West Coast Cargo Glutby Alex Pulaski & Brent Hunsberger
The Oregonian, January 2, 2005
While the Port of Portland hopes for overflow from busy California ports,
industry experts say its future could lie in niche markets such as autos
LOS ANGELES -- Shipping lines are breathing a little easier in Southern California these days after weathering an unexpected deluge of Asian imports.
In Los Angeles and Long Beach, Calif., America's ever-growing appetite for Chinese patio furniture and Japanese electronics created five months of indigestion when dockworkers, rail lines and truckers couldn't keep pace with ships transporting the goods.
Though a seasonal lull in volume and the addition of thousands of dockworkers cleared a backlog in late November, carriers are nervous that this year could bring more of the same.
To avoid delays that kept ships waiting as long as 10 days, some carriers have shifted service north to Oakland, Calif., and the Puget Sound. The Port of Portland -- stinging from the loss of two-thirds of its container cargo connections to Asia in recent months -- hopes to capitalize on Los Angeles' problems, too. But the Port may simply be too small, and too far upriver to capture much of the surge in business that has overwhelmed the two Southern California ports -- the nation's busiest.
"In my opinion, Portland has too many obstacles," said Mike Lingerfelt, president of California United Terminals, a terminal-management subsidiary of Hyundai Merchant Marine Co. "The Columbia River has a depth problem, and these ships are only getting bigger."
Instead, Lingerfelt and others in the industry suggest, Portland's growth may rest in expanding its strength in niche markets such as automobiles and bulk cargo.
Still, the Port of Portland hopes to regain ground from its recent service losses by wooing carriers and importers. Some shipping authorities say congestion in the neighboring Southern California ports and the area's rail system create opportunities for Portland and other West Coast ports trying to capture a share of the increasing Asian import trade.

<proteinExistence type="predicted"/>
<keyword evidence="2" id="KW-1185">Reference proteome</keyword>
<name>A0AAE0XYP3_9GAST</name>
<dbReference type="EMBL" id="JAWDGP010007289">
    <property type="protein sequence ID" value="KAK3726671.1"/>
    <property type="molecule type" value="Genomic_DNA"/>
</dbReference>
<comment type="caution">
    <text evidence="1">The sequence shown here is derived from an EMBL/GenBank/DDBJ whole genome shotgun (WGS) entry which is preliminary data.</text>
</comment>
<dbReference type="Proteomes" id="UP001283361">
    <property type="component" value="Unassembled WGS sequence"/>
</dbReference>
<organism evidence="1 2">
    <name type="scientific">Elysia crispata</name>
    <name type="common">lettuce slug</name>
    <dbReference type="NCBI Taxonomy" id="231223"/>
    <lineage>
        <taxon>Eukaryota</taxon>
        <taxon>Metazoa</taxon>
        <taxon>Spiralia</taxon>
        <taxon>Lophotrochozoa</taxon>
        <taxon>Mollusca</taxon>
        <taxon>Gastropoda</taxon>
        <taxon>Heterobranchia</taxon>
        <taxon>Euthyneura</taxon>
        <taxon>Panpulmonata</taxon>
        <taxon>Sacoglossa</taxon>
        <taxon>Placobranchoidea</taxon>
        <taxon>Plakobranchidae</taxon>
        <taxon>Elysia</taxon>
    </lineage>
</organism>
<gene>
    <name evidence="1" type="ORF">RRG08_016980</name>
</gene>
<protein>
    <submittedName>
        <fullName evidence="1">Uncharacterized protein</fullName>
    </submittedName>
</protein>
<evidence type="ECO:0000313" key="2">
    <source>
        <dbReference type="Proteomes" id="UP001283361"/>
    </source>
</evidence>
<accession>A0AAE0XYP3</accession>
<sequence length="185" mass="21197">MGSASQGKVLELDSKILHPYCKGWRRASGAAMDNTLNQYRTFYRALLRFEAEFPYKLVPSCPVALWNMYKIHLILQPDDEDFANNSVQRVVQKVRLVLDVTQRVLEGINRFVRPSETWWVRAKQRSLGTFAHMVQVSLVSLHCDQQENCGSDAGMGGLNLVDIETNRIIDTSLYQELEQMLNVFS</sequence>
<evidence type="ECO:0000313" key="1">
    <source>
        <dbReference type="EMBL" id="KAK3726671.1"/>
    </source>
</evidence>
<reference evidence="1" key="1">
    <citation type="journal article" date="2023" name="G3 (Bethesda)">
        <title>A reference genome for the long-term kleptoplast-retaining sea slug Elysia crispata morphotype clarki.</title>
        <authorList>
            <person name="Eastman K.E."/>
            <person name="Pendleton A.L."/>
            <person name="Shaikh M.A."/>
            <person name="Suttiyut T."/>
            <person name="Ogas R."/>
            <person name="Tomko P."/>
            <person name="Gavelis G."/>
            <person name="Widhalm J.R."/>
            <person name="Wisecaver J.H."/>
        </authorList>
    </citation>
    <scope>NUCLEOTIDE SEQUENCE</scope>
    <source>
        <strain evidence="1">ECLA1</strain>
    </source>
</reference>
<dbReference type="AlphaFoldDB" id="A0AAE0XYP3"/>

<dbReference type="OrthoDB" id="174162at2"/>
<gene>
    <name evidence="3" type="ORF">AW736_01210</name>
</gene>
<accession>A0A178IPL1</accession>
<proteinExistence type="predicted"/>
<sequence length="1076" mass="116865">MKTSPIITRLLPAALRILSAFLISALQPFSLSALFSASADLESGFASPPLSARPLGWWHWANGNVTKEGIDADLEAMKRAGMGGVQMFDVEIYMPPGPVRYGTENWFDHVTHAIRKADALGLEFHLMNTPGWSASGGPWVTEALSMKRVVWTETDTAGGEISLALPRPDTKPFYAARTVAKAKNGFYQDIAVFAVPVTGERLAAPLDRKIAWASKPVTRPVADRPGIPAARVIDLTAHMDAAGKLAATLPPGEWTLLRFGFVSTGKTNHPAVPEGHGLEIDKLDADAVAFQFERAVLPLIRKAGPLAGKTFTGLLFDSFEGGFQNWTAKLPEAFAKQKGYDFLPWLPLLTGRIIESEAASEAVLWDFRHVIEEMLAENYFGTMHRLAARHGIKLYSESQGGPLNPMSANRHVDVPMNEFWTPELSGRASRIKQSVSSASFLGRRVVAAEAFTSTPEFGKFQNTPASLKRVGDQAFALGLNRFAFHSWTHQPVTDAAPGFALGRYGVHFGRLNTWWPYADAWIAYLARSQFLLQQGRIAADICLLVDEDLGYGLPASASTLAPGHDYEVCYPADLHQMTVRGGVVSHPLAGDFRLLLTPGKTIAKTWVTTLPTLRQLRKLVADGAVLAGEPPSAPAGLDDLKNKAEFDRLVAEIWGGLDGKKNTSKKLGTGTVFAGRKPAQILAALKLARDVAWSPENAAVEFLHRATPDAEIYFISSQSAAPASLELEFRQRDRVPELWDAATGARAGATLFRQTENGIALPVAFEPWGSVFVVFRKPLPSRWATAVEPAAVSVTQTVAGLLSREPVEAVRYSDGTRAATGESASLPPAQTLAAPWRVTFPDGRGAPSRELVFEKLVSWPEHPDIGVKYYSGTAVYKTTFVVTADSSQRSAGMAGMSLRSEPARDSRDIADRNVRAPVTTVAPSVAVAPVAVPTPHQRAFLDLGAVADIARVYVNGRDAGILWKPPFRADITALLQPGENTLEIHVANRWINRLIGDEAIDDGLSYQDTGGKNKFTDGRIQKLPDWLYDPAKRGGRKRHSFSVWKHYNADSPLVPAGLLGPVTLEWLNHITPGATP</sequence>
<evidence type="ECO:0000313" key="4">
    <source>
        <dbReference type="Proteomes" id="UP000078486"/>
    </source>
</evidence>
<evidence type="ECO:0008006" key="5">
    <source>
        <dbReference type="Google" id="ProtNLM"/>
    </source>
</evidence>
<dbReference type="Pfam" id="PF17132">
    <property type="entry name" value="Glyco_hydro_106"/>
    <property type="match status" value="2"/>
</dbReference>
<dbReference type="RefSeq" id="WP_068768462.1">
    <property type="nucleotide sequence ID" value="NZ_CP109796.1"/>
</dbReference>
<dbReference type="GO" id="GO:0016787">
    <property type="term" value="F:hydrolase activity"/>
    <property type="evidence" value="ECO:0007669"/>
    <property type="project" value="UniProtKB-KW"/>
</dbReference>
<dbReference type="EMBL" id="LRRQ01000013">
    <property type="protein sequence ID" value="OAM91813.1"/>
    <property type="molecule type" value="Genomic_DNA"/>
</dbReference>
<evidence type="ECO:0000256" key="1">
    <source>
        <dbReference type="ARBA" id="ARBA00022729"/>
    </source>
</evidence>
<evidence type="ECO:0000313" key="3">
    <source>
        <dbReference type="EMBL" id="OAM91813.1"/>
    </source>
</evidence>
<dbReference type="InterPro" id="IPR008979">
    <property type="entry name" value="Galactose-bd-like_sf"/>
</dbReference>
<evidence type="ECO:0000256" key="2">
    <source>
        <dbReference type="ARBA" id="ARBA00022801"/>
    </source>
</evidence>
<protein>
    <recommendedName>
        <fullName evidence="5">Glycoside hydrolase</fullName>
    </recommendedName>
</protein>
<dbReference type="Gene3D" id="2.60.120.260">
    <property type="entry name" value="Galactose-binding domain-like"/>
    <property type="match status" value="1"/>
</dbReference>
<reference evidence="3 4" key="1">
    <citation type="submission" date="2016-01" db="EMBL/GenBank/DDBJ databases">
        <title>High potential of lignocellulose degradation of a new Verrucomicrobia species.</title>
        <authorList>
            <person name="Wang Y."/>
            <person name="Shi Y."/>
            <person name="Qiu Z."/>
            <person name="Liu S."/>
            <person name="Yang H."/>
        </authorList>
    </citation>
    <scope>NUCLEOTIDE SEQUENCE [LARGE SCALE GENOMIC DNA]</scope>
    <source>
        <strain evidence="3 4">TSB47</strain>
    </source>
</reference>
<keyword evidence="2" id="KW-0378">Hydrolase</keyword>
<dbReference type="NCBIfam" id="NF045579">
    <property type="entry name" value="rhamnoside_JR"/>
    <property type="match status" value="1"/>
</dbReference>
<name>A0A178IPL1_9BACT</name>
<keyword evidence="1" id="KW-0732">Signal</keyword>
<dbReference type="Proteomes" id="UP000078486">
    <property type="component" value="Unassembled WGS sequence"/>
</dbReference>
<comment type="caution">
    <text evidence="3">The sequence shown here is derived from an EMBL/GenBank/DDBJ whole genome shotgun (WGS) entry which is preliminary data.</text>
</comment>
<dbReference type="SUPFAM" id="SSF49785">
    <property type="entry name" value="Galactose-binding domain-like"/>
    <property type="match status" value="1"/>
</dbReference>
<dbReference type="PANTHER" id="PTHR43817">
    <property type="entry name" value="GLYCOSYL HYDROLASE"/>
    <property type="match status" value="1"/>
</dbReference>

"I fully expect big importers to demand more service into the Pacific Northwest because of the unused rail capacity," said Robin Lanier, executive director of the Waterfront Coalition, a group of shippers, importers and exporters based in Washington, D.C.
The question for Portland, Lanier said, is whether a city the size of Portland can wade into an arena driven by high-volume movement and consumption.
Part of the answer rests in Southern California, where 11.8 million standard containers -- enough to create a chain circling the globe nearly twice -- were loaded and unloaded last year. The two Los Angeles-area ports are struggling to keep pace with their own success.
Rising tide of cargo
On a typical afternoon in early December, trucker Mario Vatres of South Gate, Calif., sat for two hours in a line of trucks as they crawled along. He was one of dozens of truckers dropping off empty containers at California United Terminals in Long Beach. The lucky ones remained in line for another hour or more before driving off with full ones.
"That's just how it is here," Vatres said. "You wait and wait."
The waiting last summer and fall, however, reached unprecedented levels -- and created frustration not seen since a 12-day dockworker lockout in 2002.
Kevin Nicolello, senior operations manager of Total Terminals International, a subsidiary of Hanjin Shipping Co., said there were days last summer and fall when five ships waited on the water for a week or longer.
"It's frustrating to everybody because you wait and wait and then have to rush to unload," Nicolello said. "The whole supply chain gets stuck in this quagmire."
Meanwhile, because every day lost waiting costs shipping lines as much as $40,000, more than 100 ships were diverted from Southern California to other ports last year.
Problems began around the Fourth of July holiday.
The Pacific Maritime Association, which negotiates for dockworker labor on behalf of carriers, had planned for 4 percent growth in container volume last year. Instead, the number of containers funneled through Southern California jumped by 10 percent.
Much of the growth in container shipments in recent years -- Los Angeles/Long Beach traffic is up 44 percent since 1999 -- is from China. Recently, the United States has been importing $15 billion to $17 billion more in goods from China each month than it exports. Wal-Mart alone sourced $15 billion in merchandise from China in 2003.
Trade is so one-sided that it's created a premium on eastbound container movement. Rates vary, but the cost of shipping from Asia to the United States runs three to four times as much as transporting the same container back to Asia.
"We're sending back a lot of scrap paper and metal, but sometimes the carriers prefer to send it back empty so they can move and fill it more quickly," said Jesse Saldana, terminal services manager with California United.
As container volume picked up in July, additional dockworkers became harder to find. Maritime association officials had allowed their pool of fill-in laborers, or casuals, to drop to 3,500 -- down from 6,000 in 1998 -- and only began to refill that pool after last year's crisis became apparent.